Drinking alcohol has a lot of negative consequences on the overall health of your body. Even getting slightly inebriated puts your body and physical health at risk of injury, or even accidental death. The short-term effects of alcohol can be more immediately felt, however, the long-term effects of alcohol take longer to materialize, but can be quite damaging.
Short-Term Effects of Alcohol
Even a single binge drinking episode can have disastrous effects on your health. The initial effects of alcohol can be quite pleasant and give you feelings of increased happiness, relaxation, and self-confidence. But, these feelings can be short lived.
Alcohol consumption leads to impaired thinking, poor judgement and decision making, slower reflexes, reduced coordination, impaired memory, and reduced control of your motor functions. This greatly increases the likelihood of injuring yourself, or making a decision that’s going to lead to a long-term injury or recurring health problem.
When you’re under the influence of alcohol you tend to make poor short-term decisions that can have a negative influence on your long-term bodily health. For instance, drinking and driving is incredibly dangerous and can increase your chances of sustaining a life-altering injury.
Drinking a large amount of alcohol in a short period of time can also lead to alcohol poisoning, which can have a host of dire consequences. Drinking alcohol actually dehydrates your entire body and brain, as well, and this can trigger seizures in some people.
Long-Term Effects of Alcohol
When you’ve been continuously drinking or abusing alcohol over a long period of time it begins to negatively impact your body in many ways. Excessive alcohol consumption will lead to wear and tear across numerous regions of your body. Alcohol consumption will greatly elevate your risk of developing certain cancers, and alcohol use over a long period of time can lead to alcoholism.
Below we showcase the main areas of your body that are impacted by excessive long-term alcohol consumption:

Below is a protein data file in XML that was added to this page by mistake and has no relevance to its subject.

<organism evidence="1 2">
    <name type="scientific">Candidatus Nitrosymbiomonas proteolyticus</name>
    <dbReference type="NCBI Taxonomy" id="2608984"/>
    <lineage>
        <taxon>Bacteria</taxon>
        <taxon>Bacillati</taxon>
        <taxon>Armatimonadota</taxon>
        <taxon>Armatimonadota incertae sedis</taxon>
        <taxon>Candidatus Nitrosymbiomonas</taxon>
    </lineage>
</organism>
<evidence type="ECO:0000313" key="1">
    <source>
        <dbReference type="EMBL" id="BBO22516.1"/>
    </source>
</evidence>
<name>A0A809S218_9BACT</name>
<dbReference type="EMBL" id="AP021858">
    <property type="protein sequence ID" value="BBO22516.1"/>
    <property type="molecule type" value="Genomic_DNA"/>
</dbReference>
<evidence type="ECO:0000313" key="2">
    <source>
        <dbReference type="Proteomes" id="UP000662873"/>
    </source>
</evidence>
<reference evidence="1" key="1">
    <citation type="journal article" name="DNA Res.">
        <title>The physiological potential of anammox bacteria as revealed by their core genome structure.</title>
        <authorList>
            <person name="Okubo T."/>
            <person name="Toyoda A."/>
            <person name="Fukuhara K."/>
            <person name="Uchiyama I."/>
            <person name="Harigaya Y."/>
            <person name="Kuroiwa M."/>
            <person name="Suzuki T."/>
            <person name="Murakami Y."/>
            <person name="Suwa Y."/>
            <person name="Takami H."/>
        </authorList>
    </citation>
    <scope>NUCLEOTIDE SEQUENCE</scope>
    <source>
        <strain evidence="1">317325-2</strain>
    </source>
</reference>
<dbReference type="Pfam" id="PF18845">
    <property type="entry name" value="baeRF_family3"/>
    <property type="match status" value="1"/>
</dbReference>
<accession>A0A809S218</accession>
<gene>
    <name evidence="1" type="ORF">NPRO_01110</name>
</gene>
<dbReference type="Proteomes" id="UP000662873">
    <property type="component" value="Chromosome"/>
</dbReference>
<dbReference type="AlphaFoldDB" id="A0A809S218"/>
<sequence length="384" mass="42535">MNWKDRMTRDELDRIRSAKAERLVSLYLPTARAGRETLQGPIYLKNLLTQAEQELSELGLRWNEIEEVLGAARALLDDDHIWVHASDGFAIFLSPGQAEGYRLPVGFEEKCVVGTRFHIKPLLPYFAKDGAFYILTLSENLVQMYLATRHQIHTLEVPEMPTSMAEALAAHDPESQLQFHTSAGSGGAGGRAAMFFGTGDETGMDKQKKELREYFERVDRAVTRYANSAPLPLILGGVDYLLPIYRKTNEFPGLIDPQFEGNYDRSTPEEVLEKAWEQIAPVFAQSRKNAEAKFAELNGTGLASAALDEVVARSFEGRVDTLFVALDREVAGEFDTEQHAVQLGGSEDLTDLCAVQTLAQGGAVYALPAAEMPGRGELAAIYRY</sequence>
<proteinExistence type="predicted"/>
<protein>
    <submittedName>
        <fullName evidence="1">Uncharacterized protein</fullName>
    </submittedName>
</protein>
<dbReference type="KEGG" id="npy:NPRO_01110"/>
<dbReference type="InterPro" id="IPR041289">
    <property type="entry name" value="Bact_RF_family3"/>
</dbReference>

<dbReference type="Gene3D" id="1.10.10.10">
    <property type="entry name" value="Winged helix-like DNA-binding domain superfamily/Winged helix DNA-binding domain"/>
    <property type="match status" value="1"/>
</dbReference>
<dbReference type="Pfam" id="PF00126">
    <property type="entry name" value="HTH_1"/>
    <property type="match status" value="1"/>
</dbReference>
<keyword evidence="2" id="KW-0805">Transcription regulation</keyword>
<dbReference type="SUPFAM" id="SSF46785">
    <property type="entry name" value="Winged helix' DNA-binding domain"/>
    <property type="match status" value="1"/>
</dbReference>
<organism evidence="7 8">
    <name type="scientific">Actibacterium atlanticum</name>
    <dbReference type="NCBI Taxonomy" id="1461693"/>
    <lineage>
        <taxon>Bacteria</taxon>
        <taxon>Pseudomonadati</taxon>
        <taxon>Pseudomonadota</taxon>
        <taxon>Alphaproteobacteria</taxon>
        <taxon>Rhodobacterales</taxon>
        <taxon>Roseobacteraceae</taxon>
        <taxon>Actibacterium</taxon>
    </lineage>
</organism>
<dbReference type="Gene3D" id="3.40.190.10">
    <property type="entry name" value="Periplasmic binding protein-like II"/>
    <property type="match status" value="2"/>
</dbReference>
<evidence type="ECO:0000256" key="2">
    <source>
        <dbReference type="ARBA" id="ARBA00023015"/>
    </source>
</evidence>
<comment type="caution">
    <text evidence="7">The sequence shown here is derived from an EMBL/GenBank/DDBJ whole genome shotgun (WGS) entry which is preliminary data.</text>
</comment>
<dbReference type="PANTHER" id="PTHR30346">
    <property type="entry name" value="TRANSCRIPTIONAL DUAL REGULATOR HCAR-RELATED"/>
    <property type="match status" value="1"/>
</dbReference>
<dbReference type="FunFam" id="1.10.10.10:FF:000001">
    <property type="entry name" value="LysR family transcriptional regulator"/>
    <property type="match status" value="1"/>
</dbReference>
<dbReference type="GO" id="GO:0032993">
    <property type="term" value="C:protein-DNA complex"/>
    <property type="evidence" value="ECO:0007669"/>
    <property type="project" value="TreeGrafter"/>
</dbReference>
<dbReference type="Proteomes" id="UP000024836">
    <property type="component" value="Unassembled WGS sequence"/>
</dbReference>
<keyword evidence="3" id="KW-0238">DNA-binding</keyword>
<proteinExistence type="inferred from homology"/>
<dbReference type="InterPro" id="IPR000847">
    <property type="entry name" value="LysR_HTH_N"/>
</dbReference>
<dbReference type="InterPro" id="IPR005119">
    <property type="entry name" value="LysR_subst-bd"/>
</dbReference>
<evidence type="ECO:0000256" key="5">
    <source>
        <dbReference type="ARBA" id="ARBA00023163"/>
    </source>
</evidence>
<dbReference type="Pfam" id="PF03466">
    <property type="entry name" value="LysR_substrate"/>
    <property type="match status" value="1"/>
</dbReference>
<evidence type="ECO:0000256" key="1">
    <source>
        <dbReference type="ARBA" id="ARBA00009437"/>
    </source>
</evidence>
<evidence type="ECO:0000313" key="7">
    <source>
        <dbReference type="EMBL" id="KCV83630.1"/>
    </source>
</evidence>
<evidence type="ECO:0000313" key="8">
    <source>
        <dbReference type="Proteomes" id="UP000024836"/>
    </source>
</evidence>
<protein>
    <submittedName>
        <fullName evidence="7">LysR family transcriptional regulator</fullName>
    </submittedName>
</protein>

Long-term drinking can lead to a condition known as fatty liver. When the liver becomes inflamed this can lead to hepatitis. Cirrhosis of the liver can also occur with excessive drinking, and your liver becomes so damaged it can no longer regenerate healthy and functional cells. This condition can be potentially fatal as it leads to liver failure.
Alcohol abuse can lead to pancreatitis. The damage from alcohol will lead to inflammation of the pancreas, and can even cause pancreatic cancer. In some cases, alcohol consumption can damage the pancreas’ ability to regulate insulin, which can end up causing diabetes.
Central Nervous System
Long-term drinking can cause extensive damage to your central nervous system. Beyond the short-term memory and cognitive impairments, long-term alcohol consumption can lead to a condition called neuropathy. This condition causes feelings of pain, numbness, tingling, and weakness throughout your limbs.
Since alcohol causes inflammation throughout your body this can lead to stomach ulcers and even bleeding of the stomach in some instances. If your stomach lining becomes weakened to the point of tearing this can lead to anemia.
Prolonged drinking can negatively impact the heart in many ways. For starters, it raises blood pressure, which puts added stress on the heart and arteries. Some common health disorders that heavy drinkers develop can include myocarditis from heart inflammation, cardiomyopathy from the weakening of the heart, and arrhythmia from an irregular heartbeat.
Long-term drinking can actually accelerate bone loss and will increase your risk of osteoporosis. Since alcohol acts as a diuretic it’ll reduce your ability to effectively absorb calcium. Having weakened bones can lead to an increased risk of bone fracture as you age.
If you, or a loved one, is suffering from the detrimental long-term effects of alcohol consumption, then it’s important you consider getting them the help they require. When addressing a condition like alcoholism, it’s important to treat any co-occurring disorders that might be causing or exacerbating the condition. Our trained medical staff at Palmer Lake Recovery will be able to effectively treat alcoholism and help to assist in the transition to a newly sober life. Don’t wait until it’s too late, get in touch with our team today.
“Alcohol Awareness: Effects on the Body” West Virginia University. Web. 13 Feb 2016.
“Alcohol Effects” WebMD. Web. 13 Feb 2016.